IEEE Power & Energy Magazine - November/December 2014 - 26

ISO

Total Lost
Generation Lost
Generation
Peak Load (Forced
Due To Fuel
Outages
Supply Issues
and Derates)

PJM

141,312

41,366

9,718

MISO

107,770

32,813

6,666

SPP

36,602

3,185

2,412

NYISO

25,738

4,135

2,235

ISO-NE

21,334

2,700

1,189

figure 7. Electric loads and outages (MW), 6-7 January 2014.

Greater Schedule Coordination with the Gas Sector

Recognizing the need to build stronger cross-sector relationships
and improve information sharing, ISO-NE increased its coordination with gas sector representatives. It now holds annual faceto-face meetings with regional gas control (pipeline) entities to
review each pipeline's maintenance schedules and to understand
the unavailable gas pipeline capacity and the resulting impacts
on gas-fired generation. ISO-NE also provides the pipelines
with its most recent gas-fired generator maintenance schedules,
identifies any gas-fired generation deemed "must run" to support local area needs or transmission security, and seeks to coordinate both pipeline and generator maintenance to minimize any
potential conflicts or service disruptions.
Improved Planning Studies

Since 2000, ISO-NE has commissioned more than 25 studies
of the natural gas sector and related topics, including studies
of regional pipeline capacity and LDC operations, dual-fuel
capability, the environmental impacts of generators (which are
linked to air, water, and fuel permits), and analyses of liquid
fuels and regional storage capabilities. It has also partnered
with other electric sector organizations such as the New York
Independent System Operator (NYISO), PJM Interconnection,
Ontario Independent Electricity System Operator, the Tennessee Valley Authority, and the Midcontinent Independent System
Operator (MISO) to conduct additional studies, such as multiregional, steady-state and transient hydraulic natural gas studies,
North American Electric Reliability Corporation and Northeast
Power Coordinating Council natural gas assessments, and the
current Eastern Interconnection Planning Collaborative GasElectric System Interface Study. These efforts have strengthened ISO-NE's understanding of gas supply and transportation
issues and have driven additional operational and business intelligence improvements across the organization.
Winter Reliability Program

Perhaps the most critical factor in preventing disruptions during the 2013-2014 winter was the Winter 2013-2014 Reliability Program (WRP) established by ISO-NE to protect electric
system reliability. The WRP was established to encourage
26

ieee power & energy magazine

oil-fired generators to procure additional fuel oil and for
additional winter-period demand response (DR). It allocated
approximately US$75 million to oil and dual-fuel participants
to store an additional 3 million barrels of in-region oil reserves
to support generation when and if gas could not be delivered
to merchant generators and for DR resources to be available
during stressed system conditions. This stored fuel proved to
be a critical resource during the winter, as ISO-NE used nearly
2.7 million barrels of oil by February 2014. ISO-NE plans to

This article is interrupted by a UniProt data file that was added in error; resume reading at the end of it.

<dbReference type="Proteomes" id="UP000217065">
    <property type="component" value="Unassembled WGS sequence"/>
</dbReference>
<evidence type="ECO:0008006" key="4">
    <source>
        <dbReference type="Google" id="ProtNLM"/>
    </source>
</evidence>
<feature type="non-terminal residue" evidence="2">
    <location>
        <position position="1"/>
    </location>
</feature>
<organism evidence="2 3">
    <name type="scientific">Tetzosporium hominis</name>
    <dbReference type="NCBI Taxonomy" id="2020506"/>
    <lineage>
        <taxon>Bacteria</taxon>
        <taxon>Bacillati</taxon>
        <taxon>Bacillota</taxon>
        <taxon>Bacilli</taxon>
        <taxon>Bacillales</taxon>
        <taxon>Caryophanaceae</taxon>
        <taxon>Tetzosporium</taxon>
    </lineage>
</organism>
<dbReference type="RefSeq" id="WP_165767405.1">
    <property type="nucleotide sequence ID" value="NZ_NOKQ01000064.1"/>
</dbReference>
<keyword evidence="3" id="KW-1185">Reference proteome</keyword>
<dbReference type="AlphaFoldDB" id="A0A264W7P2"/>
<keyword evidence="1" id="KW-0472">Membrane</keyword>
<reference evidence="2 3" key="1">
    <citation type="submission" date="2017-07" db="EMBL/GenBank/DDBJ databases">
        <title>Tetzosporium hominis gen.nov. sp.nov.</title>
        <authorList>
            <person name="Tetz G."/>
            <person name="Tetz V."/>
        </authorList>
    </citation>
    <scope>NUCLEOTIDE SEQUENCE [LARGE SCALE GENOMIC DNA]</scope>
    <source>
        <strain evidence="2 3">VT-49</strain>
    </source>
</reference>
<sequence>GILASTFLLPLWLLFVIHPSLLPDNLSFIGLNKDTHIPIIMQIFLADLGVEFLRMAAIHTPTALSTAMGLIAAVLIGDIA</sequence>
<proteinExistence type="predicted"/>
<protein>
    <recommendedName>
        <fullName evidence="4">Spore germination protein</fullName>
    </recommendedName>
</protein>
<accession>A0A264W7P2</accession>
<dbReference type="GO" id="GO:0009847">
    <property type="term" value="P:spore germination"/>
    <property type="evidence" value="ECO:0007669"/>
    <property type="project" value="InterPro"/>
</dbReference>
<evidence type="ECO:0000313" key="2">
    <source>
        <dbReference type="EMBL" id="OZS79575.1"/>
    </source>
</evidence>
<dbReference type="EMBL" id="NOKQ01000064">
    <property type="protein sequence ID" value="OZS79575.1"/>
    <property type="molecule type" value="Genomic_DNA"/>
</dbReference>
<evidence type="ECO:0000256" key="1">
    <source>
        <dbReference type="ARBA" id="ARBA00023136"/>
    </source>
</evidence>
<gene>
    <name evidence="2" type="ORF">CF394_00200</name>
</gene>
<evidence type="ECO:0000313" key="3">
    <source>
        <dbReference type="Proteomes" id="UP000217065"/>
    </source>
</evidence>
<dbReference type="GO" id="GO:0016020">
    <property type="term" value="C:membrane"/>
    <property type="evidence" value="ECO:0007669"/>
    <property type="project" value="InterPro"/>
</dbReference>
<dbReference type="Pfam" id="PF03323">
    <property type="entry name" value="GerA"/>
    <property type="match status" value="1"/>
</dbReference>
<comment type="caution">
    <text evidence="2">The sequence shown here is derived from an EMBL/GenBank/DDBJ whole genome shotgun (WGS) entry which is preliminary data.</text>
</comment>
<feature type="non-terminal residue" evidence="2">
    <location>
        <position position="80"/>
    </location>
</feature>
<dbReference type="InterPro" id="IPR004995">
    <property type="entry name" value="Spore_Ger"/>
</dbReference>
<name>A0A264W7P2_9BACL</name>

implement a similar "out-of-market" program again for the
2014-2015 winter season as well as an LNG program.

New England's Experience:
No Longer Just a New England Problem
The ISO-NE experience during the 2013-2014 winter
exposed problematic areas common across the power sector and has illustrated some of the challenges for continued
gas-electric integration. These areas and challenges are discussed below.

Impact of the 2013-2014 Polar
Vortex on Multiple Regions
As noted earlier, the destabilized polar vortex generated powerful cold fronts and low temperatures across large sections of
the United States. While there were no major disruptions to gas
or electric systems during the 2013-2014 winter, an analysis
performed by ICF International shows that there were electric
supply issues during the coldest days in a number of locations.
Further, a substantial portion of the reduction in electric capacity
is directly attributed to fuel supply issues. For example, during a
relatively cold period occurring on 6-7 January 2014, PJM had
almost 10 GW of generation out of service due to inadequate
fuel supplies, and it was not alone (see Figure 7). NYISO lost
2.2 GW, MISO lost 6.7 GW, and the Southwestern Power Pool
(SPP) lost 2.4 GW of generation due to fuel supply issues. By
comparison, ISO-NE lost only 1.2 GW of generation.

Shifting Resources Will Increase Gas Demand
In addition to the dramatic changes in the mix of power system
resources discussed earlier, the electric sector will also see a rash
of power plant retirements in the next few years. Approximately
33 GW of U.S. coal, nuclear, and gas-and-oil capacity (made up
mostly of older dual-fuel units) is expected to retire by 2016 (see
Figure 8). New builds will counterbalance the retired resources;
the majority of the new units will perform gas-fired generation,
however. This is likely to heighten the importance of gas-electric
coordination, suggesting that some of the issues brought into
relief during the 2013-2014 winter are here to stay. Furthermore,
though renewable generation is increasing, some renewables can
be intermittent generators that cannot be relied on at all times to
meet firm customer demands.

More Challenges Ahead?
Given the expected continued growth in gas-fired generation,
sufficient gas supply and transport is of paramount concern to
november/december 2014



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